The Rockefeller Gambit?
|Governor Nelson Rockefeller (left) with Richard Nixon in front of the capital building in Albany, New York on October 28, 1968 (source)|
March 21, 1968
This is Bill Downs in Washington, for Information Reports.
Washington's political pros agree that Governor Rockefeller didn't really withdraw from the Republican presidential race—he just publicly went underground. More on the Rockefeller gambit in just a moment . . .
The word here in Washington is that Nelson Rockefeller made his qualified, "but if" withdrawal as an active Republican presidential candidate only after his own private polls showed signs that the Governor would lose to former Vice President Nixon in any Midwest primary contest; that Rockefeller might win by only a narrow margin in the Oregon primary—and probably lose again to Nixon in the important California race.
Which points up the growing power of the public opinion surveys which have mushroomed in this country. It was such a political poll in New Hampshire that forced George Romney out of the race for the White House.
It may be that Rockefeller handed his party's nomination to Richard Nixon on a silver platter by his actions, but the New York governor may still be leaving his door open for a draft by the GOP convention.
Again, it will be the political pollsters who decide Rockefeller's chances of getting that draft. By withdrawing as an active candidate, the governor distracts from Nixon's efforts to prove himself a winner, because no one is opposing him. Also, as time goes by, Nixon must take public stands on more and more issues, which makes him vulnerable to attack.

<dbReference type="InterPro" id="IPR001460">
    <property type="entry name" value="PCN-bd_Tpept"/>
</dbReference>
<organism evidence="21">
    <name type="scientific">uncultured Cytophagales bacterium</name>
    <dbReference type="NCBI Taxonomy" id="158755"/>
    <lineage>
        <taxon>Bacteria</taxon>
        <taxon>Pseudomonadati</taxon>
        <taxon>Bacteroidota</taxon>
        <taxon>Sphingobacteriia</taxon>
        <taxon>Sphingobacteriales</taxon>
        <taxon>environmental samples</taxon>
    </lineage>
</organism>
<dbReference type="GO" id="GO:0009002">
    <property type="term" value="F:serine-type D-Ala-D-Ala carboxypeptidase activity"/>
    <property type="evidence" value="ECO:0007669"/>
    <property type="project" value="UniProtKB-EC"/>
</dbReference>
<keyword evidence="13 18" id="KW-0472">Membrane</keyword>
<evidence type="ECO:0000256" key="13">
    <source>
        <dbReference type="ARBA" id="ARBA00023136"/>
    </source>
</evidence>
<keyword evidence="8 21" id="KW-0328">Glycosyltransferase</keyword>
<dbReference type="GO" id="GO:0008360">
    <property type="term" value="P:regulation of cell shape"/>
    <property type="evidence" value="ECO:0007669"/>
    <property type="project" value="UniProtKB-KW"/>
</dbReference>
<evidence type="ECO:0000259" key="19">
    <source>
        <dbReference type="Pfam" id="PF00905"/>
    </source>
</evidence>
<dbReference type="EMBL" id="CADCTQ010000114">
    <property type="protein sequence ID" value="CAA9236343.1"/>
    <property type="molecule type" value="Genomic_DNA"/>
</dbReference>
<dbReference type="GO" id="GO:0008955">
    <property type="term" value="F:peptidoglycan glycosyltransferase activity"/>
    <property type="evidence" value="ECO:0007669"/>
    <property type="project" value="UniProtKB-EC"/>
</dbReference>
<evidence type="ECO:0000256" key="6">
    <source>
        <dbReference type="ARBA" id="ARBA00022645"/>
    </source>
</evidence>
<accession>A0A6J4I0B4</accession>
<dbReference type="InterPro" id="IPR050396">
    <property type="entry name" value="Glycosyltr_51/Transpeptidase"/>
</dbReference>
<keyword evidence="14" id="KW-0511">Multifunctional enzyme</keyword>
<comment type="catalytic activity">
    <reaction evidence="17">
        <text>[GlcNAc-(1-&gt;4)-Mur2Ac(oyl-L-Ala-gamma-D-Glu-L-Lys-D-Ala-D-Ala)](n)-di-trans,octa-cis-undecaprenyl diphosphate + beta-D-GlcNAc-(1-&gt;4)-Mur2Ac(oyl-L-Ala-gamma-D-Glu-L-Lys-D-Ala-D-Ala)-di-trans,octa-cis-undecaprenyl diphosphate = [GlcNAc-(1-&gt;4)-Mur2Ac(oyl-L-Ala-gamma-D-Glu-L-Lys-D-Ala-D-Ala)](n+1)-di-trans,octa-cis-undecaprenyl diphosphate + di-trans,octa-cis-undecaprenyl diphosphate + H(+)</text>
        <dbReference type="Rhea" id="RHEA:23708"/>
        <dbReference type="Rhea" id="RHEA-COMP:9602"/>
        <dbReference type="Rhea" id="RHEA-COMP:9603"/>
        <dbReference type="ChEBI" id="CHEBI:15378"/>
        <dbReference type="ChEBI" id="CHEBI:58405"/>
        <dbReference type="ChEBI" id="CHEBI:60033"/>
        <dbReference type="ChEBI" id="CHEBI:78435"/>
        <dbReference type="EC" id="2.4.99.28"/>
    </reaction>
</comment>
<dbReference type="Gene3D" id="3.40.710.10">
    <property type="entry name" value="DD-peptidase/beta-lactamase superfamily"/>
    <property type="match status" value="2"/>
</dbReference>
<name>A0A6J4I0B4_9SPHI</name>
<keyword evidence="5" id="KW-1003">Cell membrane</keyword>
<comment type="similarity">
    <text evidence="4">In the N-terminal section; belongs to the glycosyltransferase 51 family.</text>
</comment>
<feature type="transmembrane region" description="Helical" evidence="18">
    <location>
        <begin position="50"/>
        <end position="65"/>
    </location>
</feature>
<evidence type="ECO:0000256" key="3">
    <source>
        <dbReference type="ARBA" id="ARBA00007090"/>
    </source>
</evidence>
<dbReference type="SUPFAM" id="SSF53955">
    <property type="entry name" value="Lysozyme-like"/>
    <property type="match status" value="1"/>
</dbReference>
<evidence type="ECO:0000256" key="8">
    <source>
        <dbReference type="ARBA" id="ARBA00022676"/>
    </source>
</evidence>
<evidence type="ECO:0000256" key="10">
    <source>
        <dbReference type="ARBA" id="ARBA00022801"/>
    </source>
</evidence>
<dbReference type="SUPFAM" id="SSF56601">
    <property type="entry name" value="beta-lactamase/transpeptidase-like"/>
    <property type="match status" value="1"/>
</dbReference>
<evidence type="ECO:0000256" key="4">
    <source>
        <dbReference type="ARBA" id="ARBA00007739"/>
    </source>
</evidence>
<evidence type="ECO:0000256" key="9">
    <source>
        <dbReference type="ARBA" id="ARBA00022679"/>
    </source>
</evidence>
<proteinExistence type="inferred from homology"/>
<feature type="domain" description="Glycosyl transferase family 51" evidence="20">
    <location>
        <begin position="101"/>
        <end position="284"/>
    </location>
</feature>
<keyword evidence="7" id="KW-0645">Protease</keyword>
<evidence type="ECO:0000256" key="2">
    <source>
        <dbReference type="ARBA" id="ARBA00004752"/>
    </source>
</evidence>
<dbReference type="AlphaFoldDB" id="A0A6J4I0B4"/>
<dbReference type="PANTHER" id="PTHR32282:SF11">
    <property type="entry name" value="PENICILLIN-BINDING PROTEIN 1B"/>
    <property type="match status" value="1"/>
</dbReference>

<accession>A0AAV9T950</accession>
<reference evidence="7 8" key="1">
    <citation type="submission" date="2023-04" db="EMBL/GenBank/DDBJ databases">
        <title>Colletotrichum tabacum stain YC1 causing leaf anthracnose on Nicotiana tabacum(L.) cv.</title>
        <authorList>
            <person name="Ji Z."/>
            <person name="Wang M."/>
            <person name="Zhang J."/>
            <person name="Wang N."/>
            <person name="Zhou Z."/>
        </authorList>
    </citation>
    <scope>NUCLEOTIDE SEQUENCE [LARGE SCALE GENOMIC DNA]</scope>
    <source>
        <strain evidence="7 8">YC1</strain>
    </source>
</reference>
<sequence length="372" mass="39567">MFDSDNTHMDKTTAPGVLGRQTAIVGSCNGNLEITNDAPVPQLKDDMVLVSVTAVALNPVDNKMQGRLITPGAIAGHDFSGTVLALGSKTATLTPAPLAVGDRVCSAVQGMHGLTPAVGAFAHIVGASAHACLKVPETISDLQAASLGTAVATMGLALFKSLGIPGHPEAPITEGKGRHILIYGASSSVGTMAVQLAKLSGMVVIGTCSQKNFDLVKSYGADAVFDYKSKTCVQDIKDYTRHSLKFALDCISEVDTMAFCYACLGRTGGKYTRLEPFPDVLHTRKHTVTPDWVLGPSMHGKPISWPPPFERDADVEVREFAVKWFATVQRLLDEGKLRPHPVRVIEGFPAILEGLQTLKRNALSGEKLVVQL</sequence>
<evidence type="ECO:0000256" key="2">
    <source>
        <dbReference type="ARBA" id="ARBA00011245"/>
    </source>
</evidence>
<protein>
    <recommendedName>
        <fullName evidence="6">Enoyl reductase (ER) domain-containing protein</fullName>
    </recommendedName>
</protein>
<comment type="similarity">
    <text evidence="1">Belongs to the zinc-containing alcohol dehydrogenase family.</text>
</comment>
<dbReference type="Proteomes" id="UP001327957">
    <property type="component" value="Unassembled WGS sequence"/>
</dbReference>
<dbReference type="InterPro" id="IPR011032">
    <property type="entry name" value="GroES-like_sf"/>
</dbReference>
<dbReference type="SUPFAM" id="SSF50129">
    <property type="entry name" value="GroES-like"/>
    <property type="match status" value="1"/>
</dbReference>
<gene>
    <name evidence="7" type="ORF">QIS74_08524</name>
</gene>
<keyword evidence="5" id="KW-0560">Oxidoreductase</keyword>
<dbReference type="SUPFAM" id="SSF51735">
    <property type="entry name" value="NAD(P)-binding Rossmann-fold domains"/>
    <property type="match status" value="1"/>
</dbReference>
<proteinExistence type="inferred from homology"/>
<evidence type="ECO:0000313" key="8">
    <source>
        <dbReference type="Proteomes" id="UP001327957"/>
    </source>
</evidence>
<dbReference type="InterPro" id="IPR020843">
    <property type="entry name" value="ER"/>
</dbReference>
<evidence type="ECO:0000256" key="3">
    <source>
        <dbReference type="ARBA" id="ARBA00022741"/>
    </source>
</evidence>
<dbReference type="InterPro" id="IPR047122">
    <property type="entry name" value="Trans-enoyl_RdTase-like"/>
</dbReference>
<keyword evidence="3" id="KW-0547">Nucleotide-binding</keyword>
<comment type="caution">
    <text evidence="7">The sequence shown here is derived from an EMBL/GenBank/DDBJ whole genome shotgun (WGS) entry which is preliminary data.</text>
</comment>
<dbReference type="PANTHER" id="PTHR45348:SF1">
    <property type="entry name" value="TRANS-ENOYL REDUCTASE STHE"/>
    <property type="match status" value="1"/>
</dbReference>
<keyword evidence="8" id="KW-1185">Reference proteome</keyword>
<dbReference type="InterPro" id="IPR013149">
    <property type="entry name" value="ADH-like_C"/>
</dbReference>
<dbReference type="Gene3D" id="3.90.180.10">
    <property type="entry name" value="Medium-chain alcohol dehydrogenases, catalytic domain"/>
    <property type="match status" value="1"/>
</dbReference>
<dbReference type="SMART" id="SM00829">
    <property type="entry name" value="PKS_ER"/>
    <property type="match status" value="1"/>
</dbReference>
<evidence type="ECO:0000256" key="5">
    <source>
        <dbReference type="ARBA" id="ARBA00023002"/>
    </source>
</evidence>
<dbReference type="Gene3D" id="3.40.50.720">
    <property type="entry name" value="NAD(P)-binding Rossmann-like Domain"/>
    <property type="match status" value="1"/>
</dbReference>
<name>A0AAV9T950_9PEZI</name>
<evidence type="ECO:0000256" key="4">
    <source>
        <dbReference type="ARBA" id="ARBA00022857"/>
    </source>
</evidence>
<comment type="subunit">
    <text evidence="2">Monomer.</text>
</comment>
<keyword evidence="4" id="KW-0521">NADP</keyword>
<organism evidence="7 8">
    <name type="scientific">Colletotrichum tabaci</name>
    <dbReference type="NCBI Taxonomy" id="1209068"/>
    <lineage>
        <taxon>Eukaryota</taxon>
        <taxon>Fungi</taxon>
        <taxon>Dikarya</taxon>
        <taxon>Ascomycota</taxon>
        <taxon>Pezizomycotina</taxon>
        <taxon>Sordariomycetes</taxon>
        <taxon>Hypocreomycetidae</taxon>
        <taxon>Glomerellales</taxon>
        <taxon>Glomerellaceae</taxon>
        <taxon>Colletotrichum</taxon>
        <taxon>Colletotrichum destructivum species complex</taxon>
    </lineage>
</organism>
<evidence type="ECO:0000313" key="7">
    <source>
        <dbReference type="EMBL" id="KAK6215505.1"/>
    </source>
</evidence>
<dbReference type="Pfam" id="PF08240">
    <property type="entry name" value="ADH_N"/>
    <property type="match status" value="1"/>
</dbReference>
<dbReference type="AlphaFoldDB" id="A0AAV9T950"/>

By June and July the pollsters will be making their crucial pre-convention public opinion samplings. If these polls show that Nixon can be beaten by any of the Democratic candidates, it may be the beginning of that "Draft Rockefeller" sentiment which the Governor's adherents are hoping for.
Conversely, if these same polls show that Rockefeller would run stronger than Nixon in key states with the most electoral college votes, the draft could turn into a political hurricane that could sweep the governor to the top of the Republican ticket. Maybe.
The Republican presidential convention opens in Miami on August 5. For a while today it looked like it might be a rather boring Nixon love-fest. However, it could be as gory and exciting political donnybrook as the Democrats expect in Chicago three weeks later.
This is Bill Downs in Washington.